THE UNFORTUNATE experience Britney Spears has had under guardianship should not be construed to imply that all guardianship arrangements are abusive or exploitative.
And the Spears case should not be used, in particular, to advocate for legislation that could make it more difficult for family members to become or remain as guardians of persons with intellectual and other developmental disabilities.
Those, however, are implications that we think can be drawn from an opinion piece by Scott Harshbarger and Paul Lanzikos in CommonWealth. Citing the Spears case, the piece states that Harshbarger’s and Lanzikos’ organization, The Massachusetts Guardianship Policy Institute, is seeking better oversight “to prevent overreaching by guardians or conservators…”
The article specifically calls for legislation to create a state Office of Adult Decisional Support Services (H.1898 and S.974). According to the piece, the office would “improve oversight and best-practices in guardianship and conservatorship, as well as support alternatives to guardianship—such as supported decision-making—statewide.” (Emphasis mine.) More about supported decision-making in a moment.
Certainly, there are compelling questions as to why someone like Britney Spears remains under guardianship, also known in some states as conservatorship. She is a hugely talented singer, songwriter, dancer, and actress who we assume is cognitively normal, and who appears to be involuntarily trapped under the guardianship of her father. She appears to be capable of making her own life choices.
But not all guardianship arrangements are like Spears’ relationship with her father, and not all persons under guardianship are capable of making their own life choices. Yet that is one of a number of distinctions that appear to be lost or glossed over in Harshbarger’s and Lansikos’ piece, and are glossed over as well by the supported decision-making movement.
Guardianship is under attack, and the Spears case, in particular, is being used by anti-guardianship activists around the country and even by some members of Congress to justify the elimination of guardianship.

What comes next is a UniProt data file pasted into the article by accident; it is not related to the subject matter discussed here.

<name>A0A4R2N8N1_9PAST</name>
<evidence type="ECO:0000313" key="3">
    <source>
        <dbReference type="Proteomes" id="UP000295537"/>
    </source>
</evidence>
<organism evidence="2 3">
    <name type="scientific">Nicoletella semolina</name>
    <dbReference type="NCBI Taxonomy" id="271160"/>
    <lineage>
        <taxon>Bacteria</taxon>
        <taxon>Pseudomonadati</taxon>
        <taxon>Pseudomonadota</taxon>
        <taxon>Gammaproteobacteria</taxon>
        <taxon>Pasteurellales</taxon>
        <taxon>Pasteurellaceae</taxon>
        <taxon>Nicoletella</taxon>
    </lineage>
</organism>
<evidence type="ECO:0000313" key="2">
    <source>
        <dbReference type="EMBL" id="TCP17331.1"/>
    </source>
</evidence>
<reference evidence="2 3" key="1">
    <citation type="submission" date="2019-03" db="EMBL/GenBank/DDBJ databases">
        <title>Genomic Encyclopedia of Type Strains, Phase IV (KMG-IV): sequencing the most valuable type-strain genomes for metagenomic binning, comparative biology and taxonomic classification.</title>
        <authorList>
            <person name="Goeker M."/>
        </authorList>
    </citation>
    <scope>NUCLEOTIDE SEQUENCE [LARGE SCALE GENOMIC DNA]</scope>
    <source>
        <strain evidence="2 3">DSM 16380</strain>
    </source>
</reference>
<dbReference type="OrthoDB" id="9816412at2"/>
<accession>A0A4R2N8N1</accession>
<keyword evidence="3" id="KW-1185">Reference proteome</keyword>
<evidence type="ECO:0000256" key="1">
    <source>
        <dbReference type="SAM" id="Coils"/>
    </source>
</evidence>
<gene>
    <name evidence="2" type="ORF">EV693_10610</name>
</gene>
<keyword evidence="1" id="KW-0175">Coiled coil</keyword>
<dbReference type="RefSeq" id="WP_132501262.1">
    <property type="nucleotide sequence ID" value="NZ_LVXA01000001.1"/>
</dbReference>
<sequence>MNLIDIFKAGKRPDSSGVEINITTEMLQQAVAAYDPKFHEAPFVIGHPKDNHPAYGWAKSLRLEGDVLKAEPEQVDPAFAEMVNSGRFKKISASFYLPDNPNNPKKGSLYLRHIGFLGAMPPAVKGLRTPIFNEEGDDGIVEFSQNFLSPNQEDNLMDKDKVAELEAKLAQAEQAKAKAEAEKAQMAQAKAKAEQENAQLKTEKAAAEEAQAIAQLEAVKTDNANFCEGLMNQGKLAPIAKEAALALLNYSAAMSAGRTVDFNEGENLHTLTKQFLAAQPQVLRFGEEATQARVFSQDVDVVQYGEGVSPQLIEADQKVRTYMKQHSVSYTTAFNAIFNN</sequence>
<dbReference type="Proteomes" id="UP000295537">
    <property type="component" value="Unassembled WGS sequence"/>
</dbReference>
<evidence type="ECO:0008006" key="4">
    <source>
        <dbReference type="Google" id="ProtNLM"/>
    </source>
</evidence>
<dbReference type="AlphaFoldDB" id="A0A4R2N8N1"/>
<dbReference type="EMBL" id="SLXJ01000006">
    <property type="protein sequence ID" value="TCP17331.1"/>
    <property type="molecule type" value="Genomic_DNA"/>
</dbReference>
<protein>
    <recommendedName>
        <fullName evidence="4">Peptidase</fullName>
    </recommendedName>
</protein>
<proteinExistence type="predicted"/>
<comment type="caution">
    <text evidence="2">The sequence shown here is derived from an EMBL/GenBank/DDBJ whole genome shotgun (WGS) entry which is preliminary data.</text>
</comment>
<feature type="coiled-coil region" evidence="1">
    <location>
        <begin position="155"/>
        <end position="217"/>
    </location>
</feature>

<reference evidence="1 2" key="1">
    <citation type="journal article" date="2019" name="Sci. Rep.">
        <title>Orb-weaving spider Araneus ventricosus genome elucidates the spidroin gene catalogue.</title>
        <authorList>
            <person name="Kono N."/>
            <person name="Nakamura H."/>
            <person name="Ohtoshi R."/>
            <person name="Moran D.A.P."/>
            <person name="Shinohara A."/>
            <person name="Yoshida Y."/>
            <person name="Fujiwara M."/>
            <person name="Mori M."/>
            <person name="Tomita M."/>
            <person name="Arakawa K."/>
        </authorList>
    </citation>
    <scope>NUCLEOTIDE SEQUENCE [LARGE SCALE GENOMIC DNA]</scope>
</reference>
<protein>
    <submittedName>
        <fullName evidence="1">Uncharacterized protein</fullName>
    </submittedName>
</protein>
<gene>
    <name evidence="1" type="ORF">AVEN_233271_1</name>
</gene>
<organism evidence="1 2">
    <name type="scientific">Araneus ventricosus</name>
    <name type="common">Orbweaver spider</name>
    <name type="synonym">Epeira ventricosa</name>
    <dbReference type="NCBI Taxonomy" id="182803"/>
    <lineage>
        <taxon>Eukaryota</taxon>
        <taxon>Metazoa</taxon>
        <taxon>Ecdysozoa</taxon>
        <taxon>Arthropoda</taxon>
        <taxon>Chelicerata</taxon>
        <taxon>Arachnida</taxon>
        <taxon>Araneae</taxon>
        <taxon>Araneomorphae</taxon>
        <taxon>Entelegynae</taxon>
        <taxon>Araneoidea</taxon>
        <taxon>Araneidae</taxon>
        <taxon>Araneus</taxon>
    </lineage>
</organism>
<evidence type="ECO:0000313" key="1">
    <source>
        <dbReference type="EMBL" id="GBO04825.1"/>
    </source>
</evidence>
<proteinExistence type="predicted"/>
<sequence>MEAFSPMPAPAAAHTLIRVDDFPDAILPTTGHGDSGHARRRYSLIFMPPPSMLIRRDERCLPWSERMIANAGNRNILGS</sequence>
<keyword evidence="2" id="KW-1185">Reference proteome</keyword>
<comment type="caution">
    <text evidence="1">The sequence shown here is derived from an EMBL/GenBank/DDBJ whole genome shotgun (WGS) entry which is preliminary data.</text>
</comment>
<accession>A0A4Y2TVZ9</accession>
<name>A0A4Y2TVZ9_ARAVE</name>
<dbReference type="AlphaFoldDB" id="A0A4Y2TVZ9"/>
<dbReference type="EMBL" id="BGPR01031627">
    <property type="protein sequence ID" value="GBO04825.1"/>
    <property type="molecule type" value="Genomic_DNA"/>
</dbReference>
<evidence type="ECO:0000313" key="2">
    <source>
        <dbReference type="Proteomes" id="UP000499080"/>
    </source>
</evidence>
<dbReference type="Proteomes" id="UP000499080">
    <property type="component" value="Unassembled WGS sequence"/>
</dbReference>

We are concerned that the Guardianship Policy Institute may be proposing the Office of Adult Decisional Support as a backdoor means of instituting supported decision-making in Massachusetts as an “alternative to guardianship.” Supported decision making is an arrangement in which individual guardians are replaced by teams or “network supporters,” who enter into written agreements with disabled individuals to help them make decisions about their care, finances, and living arrangements, and in other areas. Supported decision making proponents maintain that guardianship unduly restricts the rights of disabled individuals to make those decisions.
We think supported decision-making can hold promise for some high-functioning individuals; and we would support its adoption with adequate safeguards, particularly safeguards against the potential marginalization of family members. The problem with proposed legislation to implement supported decision-making in Massachusetts (H.272 and S.124) is that, as with earlier versions of the measure, there appear to be few, if any, such safeguards in it. The bills still provide no standard for determining who might be eligible for supported decision-making.
The legislation continues to avoid the question whether everyone is really capable of making their own decisions in those very important areas. Supported decision making proponents need to recognize that there are some individuals who do not have the cognitive skills necessary to make reasonable decisions. Those people need guardians – preferably guardians who are family members.
The legislation that would create the Office of Adult Decisional Support Services is, moreover, vague as to the duties of the proposed agency; and “decisional support services” are not even defined in the legislation. The Office would be tasked with “developing oversight and accountability procedures to prevent potential errors or abuses by decisional fiduciaries.” We think better oversight and more accountability are needed in the probate system; but it is unclear what the proposed Office would consider to be abuses.
We have identified what we think are abuses, including the incentives the probate court system in Massachusetts gives to professional guardians to acquire as many wards as possible while doing little to represent them. This raises another distinction that Harshbarger and Lanzikos appear to have failed to make. In our experience, the overreaching that they refer to applies much more commonly to professionals hired to serve as guardians than it does to family members.
We think reform of the probate system in Massachusetts is needed, and a first step would be passage of H.1733, a bill which would require that probate court judges consider parents of individuals in the DDS system to be suitable guardians for them. In too many instances, Department of Development Services officials, clinicians, providers, and probate judges dismiss families as uninformed or meddlesome. But we have seen time after time that it is family members who not only have their loved ones’ best interest at heart, but are often the ones most intimately knowledgeable about their physical and emotional conditions.
A serious discussion of guardianship reform is sorely needed. But the
proposal from Harshbarger and Lansikos appears to be one-sided. Basing
their proposal on the Britney Spears case is a key indication of that.